Listen to your staff. Sometimes we neglect to take the time to talk through issues with staff to get their input and ideas. Many Coordinators are not from the community they work in and may not understand other community factors that impact on staff and service delivery.
Value the input of staff.
Staff are often part of the local community and can bring insight to a situation. If a problem has arisen, encourage the staff to discuss it and come up with a solution. This way they are more likely to support a new or changed approach and carry it through as they now have ownership.
8. Invest in staff development and learning – and mentor them
People coming into the Aged Care industry need training. So many people think that caring is an innate ability and that staff automatically know what to do. In my years as a trainer I have seen many ‘light bulb’ moments as learners suddenly realise ‘why’ they are doing something a certain way.
- Why do we expect a careworker will know how to shower a person correctly and recognise what to do to protect skin integrity?
- Why do we expect staff understand how to meet a person’s special dietary needs if they don’t know about the problem, the risks and best practice?
When our staff have low literacy levels they are also unlikely to have read up on best practice in an aged care setting as we may have done.
As a Coordinator, you need to train and mentor staff in key skill sets where there are identified gaps.
- Buddy up experienced staff with new staff and talk to your training provider about skill set training.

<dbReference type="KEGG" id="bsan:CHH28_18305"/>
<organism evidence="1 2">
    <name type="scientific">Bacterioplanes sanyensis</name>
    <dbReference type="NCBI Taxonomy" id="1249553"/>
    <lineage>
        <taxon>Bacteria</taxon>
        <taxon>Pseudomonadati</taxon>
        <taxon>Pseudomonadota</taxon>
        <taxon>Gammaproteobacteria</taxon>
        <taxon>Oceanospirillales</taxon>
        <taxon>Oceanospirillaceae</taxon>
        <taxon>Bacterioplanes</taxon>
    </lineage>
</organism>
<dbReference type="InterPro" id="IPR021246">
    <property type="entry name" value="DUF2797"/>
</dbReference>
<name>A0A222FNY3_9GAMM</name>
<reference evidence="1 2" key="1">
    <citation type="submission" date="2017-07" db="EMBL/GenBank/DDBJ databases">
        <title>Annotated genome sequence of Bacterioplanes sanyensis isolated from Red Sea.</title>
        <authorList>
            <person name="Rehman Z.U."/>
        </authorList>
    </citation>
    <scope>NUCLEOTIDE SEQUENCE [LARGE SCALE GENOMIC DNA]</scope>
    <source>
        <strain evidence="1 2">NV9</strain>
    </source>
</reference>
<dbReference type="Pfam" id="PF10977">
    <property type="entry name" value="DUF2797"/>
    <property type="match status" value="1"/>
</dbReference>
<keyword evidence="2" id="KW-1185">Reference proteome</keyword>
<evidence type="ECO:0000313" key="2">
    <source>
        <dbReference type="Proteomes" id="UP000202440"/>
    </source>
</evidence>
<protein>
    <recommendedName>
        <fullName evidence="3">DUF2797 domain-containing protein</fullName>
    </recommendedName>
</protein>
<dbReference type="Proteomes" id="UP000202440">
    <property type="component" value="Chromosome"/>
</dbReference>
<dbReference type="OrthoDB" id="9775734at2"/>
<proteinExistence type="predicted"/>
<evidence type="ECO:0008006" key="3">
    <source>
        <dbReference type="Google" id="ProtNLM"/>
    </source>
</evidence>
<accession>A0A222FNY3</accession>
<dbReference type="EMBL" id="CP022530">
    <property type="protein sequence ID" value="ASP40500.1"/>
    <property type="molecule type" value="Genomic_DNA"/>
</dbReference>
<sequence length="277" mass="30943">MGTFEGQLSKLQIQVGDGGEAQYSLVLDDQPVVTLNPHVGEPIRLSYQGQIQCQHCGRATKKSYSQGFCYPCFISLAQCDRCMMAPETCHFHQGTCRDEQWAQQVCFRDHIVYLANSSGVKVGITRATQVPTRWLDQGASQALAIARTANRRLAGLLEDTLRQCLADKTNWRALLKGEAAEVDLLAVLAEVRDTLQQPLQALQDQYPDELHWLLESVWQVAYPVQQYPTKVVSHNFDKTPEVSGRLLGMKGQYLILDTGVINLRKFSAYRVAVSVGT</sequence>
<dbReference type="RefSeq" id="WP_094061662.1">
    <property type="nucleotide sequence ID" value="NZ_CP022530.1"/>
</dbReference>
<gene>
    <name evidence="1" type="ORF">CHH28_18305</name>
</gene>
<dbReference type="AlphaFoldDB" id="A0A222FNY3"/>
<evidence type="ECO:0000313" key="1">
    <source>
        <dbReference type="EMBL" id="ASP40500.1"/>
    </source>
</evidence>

- Most of all encourage your staff and create an active learning environment.
9. Make sure staff understand the importance of their work and the service in the community
Sometimes staff are under the impression that the Aged Care program is just a meals program – maybe an extension of the community kitchens that operated out of Women’s Centres years ago.
Support deeper understanding about aged care reform and the key role that care staff have in ensuring that the work they do is meaningful and appropriate.
Reinforce the ‘doing with, not doing for’ when they are working with clients.
One of the biggest motivators for both staff and clients comes from understanding and being understood as people. Don’t underestimate the value in a regular conversation between staff, clients and their carers.
- Encourage ‘active listening’ and observation when staff are with clients.
- Reinforce and support staff contribution to tasks such as progress notes and assessments.
Support staff to learn and understand about program requirements and the driving principles such as consumer directed and person centred care.
- Broaden their knowledge about program changes and expectations, e.g. Commonwealth Home Support and Home Care Packages.
- Use staff meetings to discuss different programs and their requirements.
On the CDCS website we have added a couple of downloadable ‘Info Shares’ that you can get for free and use to share program information with staff using scenarios based on a remote context.
Let us know how you and your staff find them. We like feedback too!
Outside of work, Donna keeps busy with family and a passion for horses and holistic approaches in land and animal care.
Latest posts by Donna (see all)
- ‘The Greatest Show’ – Organisational Governance | New Aged Care Standard #8 - April 26, 2019
- ‘Help me get my feet back on the ground’ – Services & Supports for Daily Living | New Aged Care Standard #4 - March 22, 2019
- ‘Stand By You’ – Personal Care & Clinical Care | New Aged Care Standard #3 - March 15, 2019
In her spare time, while she ages gracefully, she helps out with kids theatre, rides an electric bike and drags her husband off to explore the world as often as possible.
Latest posts by Carrie (see all)
- Aged Care Rights – Not Without Responsibilities - August 16, 2019
- The New Charter of Aged Care Rights - July 26, 2019
- Making It Real – Engage your team in applying policies & procedures - July 12, 2019